Why I Want to Be a Hero


The Fantasy of the Hero

For as long as I can remember I’ve wanted to be a hero.
I’ve loved myths, legends, science fiction, and comic books my whole life.

Sounds childish, right?
It’s easy to psychoanalyze a love of heroes, and dismiss it as a childish or neurotic desire to escape from reality.

  • Do I want to be a hero because I want everyone to love me?
  • Do I want to be a hero because I feel powerless in the face of unfathomable forces that surround me?
  • Am I trying to escape from a seemingly petty existence into a wonderous world?
  • Do I want to feel overwhelmingly special and unique, and being myself doesn’t seem to be good enough?

Sometimes I do want to escape. I want to escape from a world that disappoints me. I want to escape from a “me” that disappoints me. Why play a seemingly insignificant role in the everyday world, when being a hero in my own fantasy world sounds like a lot more fun?

On the Surface
That childish desire to escape lurks on the surface of our thoughts and feelings.

And there’s another troubling feeling that travels with that desire to escape.
Do you often experience a feeling of restlessness? Do you feel that there’s some other place you must go. Some other work you must do. Some other person you must be?

It’s easy to dismiss that restlessness as the same childish desire to escape reality and to cast off our responsibilities.

But there’s much more to each of us than what floats on the surface of our thoughts and feelings. There is a deeper, meaningful side to our desire to escape, to our feelings of restlessness, and to our desire to be a hero.

Heroes and Stories

There are no heroes without a story.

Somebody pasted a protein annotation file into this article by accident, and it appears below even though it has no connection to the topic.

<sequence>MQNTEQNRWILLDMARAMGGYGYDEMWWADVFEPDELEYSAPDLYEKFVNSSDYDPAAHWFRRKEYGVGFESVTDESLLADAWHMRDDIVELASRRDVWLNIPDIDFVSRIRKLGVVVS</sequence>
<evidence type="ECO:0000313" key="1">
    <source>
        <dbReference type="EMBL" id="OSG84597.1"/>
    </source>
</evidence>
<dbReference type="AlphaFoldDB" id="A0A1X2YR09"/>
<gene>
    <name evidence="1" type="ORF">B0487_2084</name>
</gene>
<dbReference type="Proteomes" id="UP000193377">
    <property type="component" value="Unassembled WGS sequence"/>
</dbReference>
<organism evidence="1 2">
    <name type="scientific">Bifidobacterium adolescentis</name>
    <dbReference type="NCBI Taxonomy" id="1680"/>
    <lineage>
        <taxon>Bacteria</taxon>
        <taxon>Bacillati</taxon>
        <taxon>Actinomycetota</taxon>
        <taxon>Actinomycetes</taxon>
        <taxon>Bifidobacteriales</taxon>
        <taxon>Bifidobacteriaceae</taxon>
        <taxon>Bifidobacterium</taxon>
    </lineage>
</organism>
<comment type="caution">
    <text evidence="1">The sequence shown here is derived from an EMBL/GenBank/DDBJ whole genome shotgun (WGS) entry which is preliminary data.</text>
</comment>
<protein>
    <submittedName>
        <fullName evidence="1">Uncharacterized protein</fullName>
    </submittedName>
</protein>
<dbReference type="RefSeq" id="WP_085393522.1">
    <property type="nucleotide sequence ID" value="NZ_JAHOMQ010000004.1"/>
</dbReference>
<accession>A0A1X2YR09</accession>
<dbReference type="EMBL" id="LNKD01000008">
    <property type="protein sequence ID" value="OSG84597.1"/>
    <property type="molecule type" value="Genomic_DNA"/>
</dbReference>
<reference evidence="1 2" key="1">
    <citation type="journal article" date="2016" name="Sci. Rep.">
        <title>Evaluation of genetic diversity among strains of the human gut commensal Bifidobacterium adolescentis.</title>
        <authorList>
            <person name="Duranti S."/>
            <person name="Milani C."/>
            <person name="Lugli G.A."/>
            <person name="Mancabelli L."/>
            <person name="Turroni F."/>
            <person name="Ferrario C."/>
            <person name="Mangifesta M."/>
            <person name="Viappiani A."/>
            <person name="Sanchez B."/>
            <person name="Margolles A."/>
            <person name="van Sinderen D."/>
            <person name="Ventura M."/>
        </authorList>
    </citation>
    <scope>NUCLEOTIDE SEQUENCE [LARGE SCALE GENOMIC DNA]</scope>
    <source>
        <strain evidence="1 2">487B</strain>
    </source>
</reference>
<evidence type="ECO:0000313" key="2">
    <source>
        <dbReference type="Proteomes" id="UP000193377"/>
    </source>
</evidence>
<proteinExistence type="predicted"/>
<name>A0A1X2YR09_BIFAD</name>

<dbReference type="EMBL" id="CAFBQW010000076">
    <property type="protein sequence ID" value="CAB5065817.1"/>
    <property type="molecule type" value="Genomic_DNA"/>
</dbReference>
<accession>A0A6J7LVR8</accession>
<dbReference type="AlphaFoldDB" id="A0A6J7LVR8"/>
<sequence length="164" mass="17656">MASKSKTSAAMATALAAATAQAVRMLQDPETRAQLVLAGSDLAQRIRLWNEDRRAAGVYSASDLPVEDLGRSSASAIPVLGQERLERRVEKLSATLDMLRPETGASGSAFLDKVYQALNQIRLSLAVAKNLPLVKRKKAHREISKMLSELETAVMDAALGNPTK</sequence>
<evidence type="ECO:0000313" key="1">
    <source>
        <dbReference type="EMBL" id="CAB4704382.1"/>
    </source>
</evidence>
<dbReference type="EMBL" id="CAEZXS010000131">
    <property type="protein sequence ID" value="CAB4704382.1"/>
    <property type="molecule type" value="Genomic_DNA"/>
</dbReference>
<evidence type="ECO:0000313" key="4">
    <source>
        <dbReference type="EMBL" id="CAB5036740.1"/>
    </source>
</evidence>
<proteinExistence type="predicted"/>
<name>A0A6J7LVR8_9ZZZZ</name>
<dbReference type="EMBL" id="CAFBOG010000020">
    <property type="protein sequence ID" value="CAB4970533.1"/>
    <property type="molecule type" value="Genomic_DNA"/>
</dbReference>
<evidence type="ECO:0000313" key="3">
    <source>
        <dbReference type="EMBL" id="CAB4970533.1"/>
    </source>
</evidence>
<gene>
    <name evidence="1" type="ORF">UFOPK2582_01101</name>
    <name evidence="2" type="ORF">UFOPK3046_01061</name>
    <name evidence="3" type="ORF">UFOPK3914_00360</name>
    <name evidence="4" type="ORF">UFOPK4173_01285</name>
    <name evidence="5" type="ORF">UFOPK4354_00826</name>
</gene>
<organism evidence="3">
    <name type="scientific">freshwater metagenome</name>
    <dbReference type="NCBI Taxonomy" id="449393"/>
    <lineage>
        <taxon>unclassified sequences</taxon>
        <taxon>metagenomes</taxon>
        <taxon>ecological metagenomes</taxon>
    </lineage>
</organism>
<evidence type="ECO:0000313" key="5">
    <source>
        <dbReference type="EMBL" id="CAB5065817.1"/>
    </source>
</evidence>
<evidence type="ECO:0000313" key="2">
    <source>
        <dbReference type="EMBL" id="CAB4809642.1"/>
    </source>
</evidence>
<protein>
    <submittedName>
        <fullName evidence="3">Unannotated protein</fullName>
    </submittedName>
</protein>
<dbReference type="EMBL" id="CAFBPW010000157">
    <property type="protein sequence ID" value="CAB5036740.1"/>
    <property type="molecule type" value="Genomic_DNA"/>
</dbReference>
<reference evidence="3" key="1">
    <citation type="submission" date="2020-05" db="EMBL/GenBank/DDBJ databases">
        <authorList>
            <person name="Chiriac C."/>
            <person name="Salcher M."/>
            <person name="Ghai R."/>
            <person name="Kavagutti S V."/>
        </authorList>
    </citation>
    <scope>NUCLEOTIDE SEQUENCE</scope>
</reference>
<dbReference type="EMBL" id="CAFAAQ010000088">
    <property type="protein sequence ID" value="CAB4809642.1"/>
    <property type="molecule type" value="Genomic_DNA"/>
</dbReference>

A story is about meaning. A story reveals the meaning that lies within ordinary or extraordinary moments in someone’s life.

The stories of heroes are usually about extraordinary moments. They are stories where the meaning is clear, powerful, and profound.

But what divides the ordinary from the extraordinary? Is the ordinary event simply the common and familiar one?

Or does the ordinary become the extraordinary when we find the meaning in it?

Joseph Campbell studied myths and stories of the hero’s journey from many cultures.
It was his life’s work. The journey of the hero that he charted has distinctive patterns and steps.

Lives of Meaning
Campbell looked at stories of heroes and extraordinary events, but the lessons are true for our seemingly ordinary lives.

The Hero’s Journey is the story of living a life of meaning.

Your heroic story begins as you slowly awaken to a challenge that life throws at you. Life calls you to wake up and take action. For a time, you resist that call, but eventually, sometimes grudgingly, you begin your journey.

You find mentors and guides along the way, and face obstacles.

You see success, and dark moments full of failure and self-doubt, and final victory.

And you take the lessons of your victories and bring them home to share them with others.

Each of us is here to live a life of meaning. We are not meant to walk blindly and mechanically through life with no challenges, no courage, and no triumphs.

Escape to Freedom

There are many desires or feelings that have a superficial aspect, and an inner, profound aspect. My desire to be a hero is one example. Sometimes it’s an escape, and sometimes it’s a desire for profound change, a desire to begin my journey to find my personal greatness and become the hero of my life.

Another two-sided feeling is the restlessness that haunts me.
Sometimes it calls upon me to escape and avoid something unpleasant or disappointing in my life. In this aspect, the restlessness represents weakness and passivity.

Other times, that restlessness calls upon me to question the superficial, mechanical, unthinking parts of my life, and search for a life of greater meaning. It’s the call of freedom, and it calls upon me to begin the journey of profound change. In this aspect, my restlessness is a source of strength and action.

Connections